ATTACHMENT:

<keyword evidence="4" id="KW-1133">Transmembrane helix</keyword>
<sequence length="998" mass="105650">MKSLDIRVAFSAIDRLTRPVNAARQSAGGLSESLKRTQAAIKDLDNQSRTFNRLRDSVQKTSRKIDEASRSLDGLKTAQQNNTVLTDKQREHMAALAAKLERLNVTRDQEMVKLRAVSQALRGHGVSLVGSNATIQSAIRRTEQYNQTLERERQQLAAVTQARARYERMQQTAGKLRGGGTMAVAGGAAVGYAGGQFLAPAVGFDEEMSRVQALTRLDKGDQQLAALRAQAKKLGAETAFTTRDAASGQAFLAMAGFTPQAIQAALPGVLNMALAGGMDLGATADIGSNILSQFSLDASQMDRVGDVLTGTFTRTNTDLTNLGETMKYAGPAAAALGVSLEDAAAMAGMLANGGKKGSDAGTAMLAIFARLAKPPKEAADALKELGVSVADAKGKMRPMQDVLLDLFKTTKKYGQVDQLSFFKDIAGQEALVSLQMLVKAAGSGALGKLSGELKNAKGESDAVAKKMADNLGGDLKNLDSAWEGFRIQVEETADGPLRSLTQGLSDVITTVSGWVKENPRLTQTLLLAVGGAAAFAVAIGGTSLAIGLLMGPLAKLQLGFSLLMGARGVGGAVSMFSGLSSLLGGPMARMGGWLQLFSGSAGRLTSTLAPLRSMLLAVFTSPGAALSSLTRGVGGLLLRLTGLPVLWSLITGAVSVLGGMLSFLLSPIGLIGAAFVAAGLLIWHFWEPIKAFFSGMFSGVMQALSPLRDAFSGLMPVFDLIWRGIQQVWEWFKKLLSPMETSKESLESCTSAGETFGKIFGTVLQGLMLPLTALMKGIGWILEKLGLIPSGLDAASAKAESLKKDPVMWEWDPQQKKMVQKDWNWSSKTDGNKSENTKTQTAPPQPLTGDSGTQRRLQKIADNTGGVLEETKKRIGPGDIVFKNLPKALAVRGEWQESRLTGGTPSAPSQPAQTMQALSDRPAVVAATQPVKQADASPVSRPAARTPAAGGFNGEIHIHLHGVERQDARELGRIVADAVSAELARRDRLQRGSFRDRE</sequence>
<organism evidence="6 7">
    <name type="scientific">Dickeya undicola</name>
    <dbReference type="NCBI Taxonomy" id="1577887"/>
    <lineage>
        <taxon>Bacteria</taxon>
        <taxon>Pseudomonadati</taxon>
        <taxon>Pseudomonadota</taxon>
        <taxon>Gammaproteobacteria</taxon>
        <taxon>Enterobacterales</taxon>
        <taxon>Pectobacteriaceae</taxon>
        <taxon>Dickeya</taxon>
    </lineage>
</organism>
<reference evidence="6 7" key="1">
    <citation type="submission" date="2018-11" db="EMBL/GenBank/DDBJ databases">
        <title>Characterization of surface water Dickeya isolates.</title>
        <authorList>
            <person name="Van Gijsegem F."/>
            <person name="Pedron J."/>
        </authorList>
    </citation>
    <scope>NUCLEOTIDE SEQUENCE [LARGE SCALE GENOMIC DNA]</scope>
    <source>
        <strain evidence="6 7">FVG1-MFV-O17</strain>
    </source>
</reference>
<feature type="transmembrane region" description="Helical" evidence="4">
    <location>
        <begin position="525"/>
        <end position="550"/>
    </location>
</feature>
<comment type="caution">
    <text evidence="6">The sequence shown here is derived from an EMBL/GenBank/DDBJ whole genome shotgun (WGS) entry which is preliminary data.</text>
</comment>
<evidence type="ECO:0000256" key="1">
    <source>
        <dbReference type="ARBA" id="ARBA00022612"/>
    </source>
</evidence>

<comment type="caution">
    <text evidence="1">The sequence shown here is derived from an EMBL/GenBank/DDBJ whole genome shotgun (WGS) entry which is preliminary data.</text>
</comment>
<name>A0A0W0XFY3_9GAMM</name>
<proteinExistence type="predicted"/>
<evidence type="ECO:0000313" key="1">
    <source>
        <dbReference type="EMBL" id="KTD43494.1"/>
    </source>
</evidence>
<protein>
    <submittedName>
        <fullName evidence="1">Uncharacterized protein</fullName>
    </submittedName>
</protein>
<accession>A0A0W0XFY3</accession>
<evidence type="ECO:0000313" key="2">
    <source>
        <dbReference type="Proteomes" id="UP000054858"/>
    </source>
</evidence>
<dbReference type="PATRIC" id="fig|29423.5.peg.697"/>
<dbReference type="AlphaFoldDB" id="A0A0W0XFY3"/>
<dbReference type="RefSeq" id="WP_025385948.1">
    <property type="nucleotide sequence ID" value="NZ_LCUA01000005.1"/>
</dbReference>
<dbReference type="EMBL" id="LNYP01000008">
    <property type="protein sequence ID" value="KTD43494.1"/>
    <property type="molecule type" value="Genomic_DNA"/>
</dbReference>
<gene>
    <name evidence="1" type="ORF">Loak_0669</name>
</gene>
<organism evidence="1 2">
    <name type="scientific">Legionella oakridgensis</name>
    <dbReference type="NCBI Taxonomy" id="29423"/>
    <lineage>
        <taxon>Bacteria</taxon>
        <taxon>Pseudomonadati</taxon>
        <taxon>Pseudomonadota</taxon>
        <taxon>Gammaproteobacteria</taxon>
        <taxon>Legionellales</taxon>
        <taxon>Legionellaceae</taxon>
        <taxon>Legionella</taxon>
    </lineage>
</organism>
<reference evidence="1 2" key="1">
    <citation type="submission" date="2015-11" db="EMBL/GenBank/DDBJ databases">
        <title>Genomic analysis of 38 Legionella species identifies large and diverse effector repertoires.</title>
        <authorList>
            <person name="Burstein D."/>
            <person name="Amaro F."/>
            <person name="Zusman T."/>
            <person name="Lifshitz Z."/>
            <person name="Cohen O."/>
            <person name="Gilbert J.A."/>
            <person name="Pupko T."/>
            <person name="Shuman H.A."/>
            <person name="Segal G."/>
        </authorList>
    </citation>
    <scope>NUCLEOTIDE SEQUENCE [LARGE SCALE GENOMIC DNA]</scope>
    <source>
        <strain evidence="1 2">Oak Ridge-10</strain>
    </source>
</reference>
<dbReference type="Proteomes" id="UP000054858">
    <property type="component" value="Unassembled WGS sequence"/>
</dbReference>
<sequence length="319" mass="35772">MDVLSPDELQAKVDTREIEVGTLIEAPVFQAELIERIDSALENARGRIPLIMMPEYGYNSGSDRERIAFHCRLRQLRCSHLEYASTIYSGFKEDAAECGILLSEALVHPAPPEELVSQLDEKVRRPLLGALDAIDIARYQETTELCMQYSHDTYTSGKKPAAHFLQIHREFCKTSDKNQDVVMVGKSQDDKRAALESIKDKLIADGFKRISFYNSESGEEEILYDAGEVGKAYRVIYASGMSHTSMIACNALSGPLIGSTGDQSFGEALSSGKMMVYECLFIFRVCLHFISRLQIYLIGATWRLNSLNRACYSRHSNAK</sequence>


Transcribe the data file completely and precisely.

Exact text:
<keyword evidence="4" id="KW-1133">Transmembrane helix</keyword>
<sequence length="998" mass="105650">MKSLDIRVAFSAIDRLTRPVNAARQSAGGLSESLKRTQAAIKDLDNQSRTFNRLRDSVQKTSRKIDEASRSLDGLKTAQQNNTVLTDKQREHMAALAAKLERLNVTRDQEMVKLRAVSQALRGHGVSLVGSNATIQSAIRRTEQYNQTLERERQQLAAVTQARARYERMQQTAGKLRGGGTMAVAGGAAVGYAGGQFLAPAVGFDEEMSRVQALTRLDKGDQQLAALRAQAKKLGAETAFTTRDAASGQAFLAMAGFTPQAIQAALPGVLNMALAGGMDLGATADIGSNILSQFSLDASQMDRVGDVLTGTFTRTNTDLTNLGETMKYAGPAAAALGVSLEDAAAMAGMLANGGKKGSDAGTAMLAIFARLAKPPKEAADALKELGVSVADAKGKMRPMQDVLLDLFKTTKKYGQVDQLSFFKDIAGQEALVSLQMLVKAAGSGALGKLSGELKNAKGESDAVAKKMADNLGGDLKNLDSAWEGFRIQVEETADGPLRSLTQGLSDVITTVSGWVKENPRLTQTLLLAVGGAAAFAVAIGGTSLAIGLLMGPLAKLQLGFSLLMGARGVGGAVSMFSGLSSLLGGPMARMGGWLQLFSGSAGRLTSTLAPLRSMLLAVFTSPGAALSSLTRGVGGLLLRLTGLPVLWSLITGAVSVLGGMLSFLLSPIGLIGAAFVAAGLLIWHFWEPIKAFFSGMFSGVMQALSPLRDAFSGLMPVFDLIWRGIQQVWEWFKKLLSPMETSKESLESCTSAGETFGKIFGTVLQGLMLPLTALMKGIGWILEKLGLIPSGLDAASAKAESLKKDPVMWEWDPQQKKMVQKDWNWSSKTDGNKSENTKTQTAPPQPLTGDSGTQRRLQKIADNTGGVLEETKKRIGPGDIVFKNLPKALAVRGEWQESRLTGGTPSAPSQPAQTMQALSDRPAVVAATQPVKQADASPVSRPAARTPAAGGFNGEIHIHLHGVERQDARELGRIVADAVSAELARRDRLQRGSFRDRE</sequence>
<organism evidence="6 7">
    <name type="scientific">Dickeya undicola</name>
    <dbReference type="NCBI Taxonomy" id="1577887"/>
    <lineage>
        <taxon>Bacteria</taxon>
        <taxon>Pseudomonadati</taxon>
        <taxon>Pseudomonadota</taxon>
        <taxon>Gammaproteobacteria</taxon>
        <taxon>Enterobacterales</taxon>
        <taxon>Pectobacteriaceae</taxon>
        <taxon>Dickeya</taxon>
    </lineage>
</organism>
<reference evidence="6 7" key="1">
    <citation type="submission" date="2018-11" db="EMBL/GenBank/DDBJ databases">
        <title>Characterization of surface water Dickeya isolates.</title>
        <authorList>
            <person name="Van Gijsegem F."/>
            <person name="Pedron J."/>
        </authorList>
    </citation>
    <scope>NUCLEOTIDE SEQUENCE [LARGE SCALE GENOMIC DNA]</scope>
    <source>
        <strain evidence="6 7">FVG1-MFV-O17</strain>
    </source>
</reference>
<feature type="transmembrane region" description="Helical" evidence="4">
    <location>
        <begin position="525"/>
        <end position="550"/>
    </location>
</feature>
<comment type="caution">
    <text evidence="6">The sequence shown here is derived from an EMBL/GenBank/DDBJ whole genome shotgun (WGS) entry which is preliminary data.</text>
</comment>
<evidence type="ECO:0000256" key="1">
    <source>
        <dbReference type="ARBA" id="ARBA00022612"/>
    </source>
</evidence>

<comment type="caution">
    <text evidence="1">The sequence shown here is derived from an EMBL/GenBank/DDBJ whole genome shotgun (WGS) entry which is preliminary data.</text>
</comment>
<name>A0A0W0XFY3_9GAMM</name>
<proteinExistence type="predicted"/>
<evidence type="ECO:0000313" key="1">
    <source>
        <dbReference type="EMBL" id="KTD43494.1"/>
    </source>
</evidence>
<protein>
    <submittedName>
        <fullName evidence="1">Uncharacterized protein</fullName>
    </submittedName>
</protein>
<accession>A0A0W0XFY3</accession>
<evidence type="ECO:0000313" key="2">
    <source>
        <dbReference type="Proteomes" id="UP000054858"/>
    </source>
</evidence>
<dbReference type="PATRIC" id="fig|29423.5.peg.697"/>
<dbReference type="AlphaFoldDB" id="A0A0W0XFY3"/>
<dbReference type="RefSeq" id="WP_025385948.1">
    <property type="nucleotide sequence ID" value="NZ_LCUA01000005.1"/>
</dbReference>
<dbReference type="EMBL" id="LNYP01000008">
    <property type="protein sequence ID" value="KTD43494.1"/>
    <property type="molecule type" value="Genomic_DNA"/>
</dbReference>
<gene>
    <name evidence="1" type="ORF">Loak_0669</name>
</gene>
<organism evidence="1 2">
    <name type="scientific">Legionella oakridgensis</name>
    <dbReference type="NCBI Taxonomy" id="29423"/>
    <lineage>
        <taxon>Bacteria</taxon>
        <taxon>Pseudomonadati</taxon>
        <taxon>Pseudomonadota</taxon>
        <taxon>Gammaproteobacteria</taxon>
        <taxon>Legionellales</taxon>
        <taxon>Legionellaceae</taxon>
        <taxon>Legionella</taxon>
    </lineage>
</organism>
<reference evidence="1 2" key="1">
    <citation type="submission" date="2015-11" db="EMBL/GenBank/DDBJ databases">
        <title>Genomic analysis of 38 Legionella species identifies large and diverse effector repertoires.</title>
        <authorList>
            <person name="Burstein D."/>
            <person name="Amaro F."/>
            <person name="Zusman T."/>
            <person name="Lifshitz Z."/>
            <person name="Cohen O."/>
            <person name="Gilbert J.A."/>
            <person name="Pupko T."/>
            <person name="Shuman H.A."/>
            <person name="Segal G."/>
        </authorList>
    </citation>
    <scope>NUCLEOTIDE SEQUENCE [LARGE SCALE GENOMIC DNA]</scope>
    <source>
        <strain evidence="1 2">Oak Ridge-10</strain>
    </source>
</reference>
<dbReference type="Proteomes" id="UP000054858">
    <property type="component" value="Unassembled WGS sequence"/>
</dbReference>
<sequence length="319" mass="35772">MDVLSPDELQAKVDTREIEVGTLIEAPVFQAELIERIDSALENARGRIPLIMMPEYGYNSGSDRERIAFHCRLRQLRCSHLEYASTIYSGFKEDAAECGILLSEALVHPAPPEELVSQLDEKVRRPLLGALDAIDIARYQETTELCMQYSHDTYTSGKKPAAHFLQIHREFCKTSDKNQDVVMVGKSQDDKRAALESIKDKLIADGFKRISFYNSESGEEEILYDAGEVGKAYRVIYASGMSHTSMIACNALSGPLIGSTGDQSFGEALSSGKMMVYECLFIFRVCLHFISRLQIYLIGATWRLNSLNRACYSRHSNAK</sequence>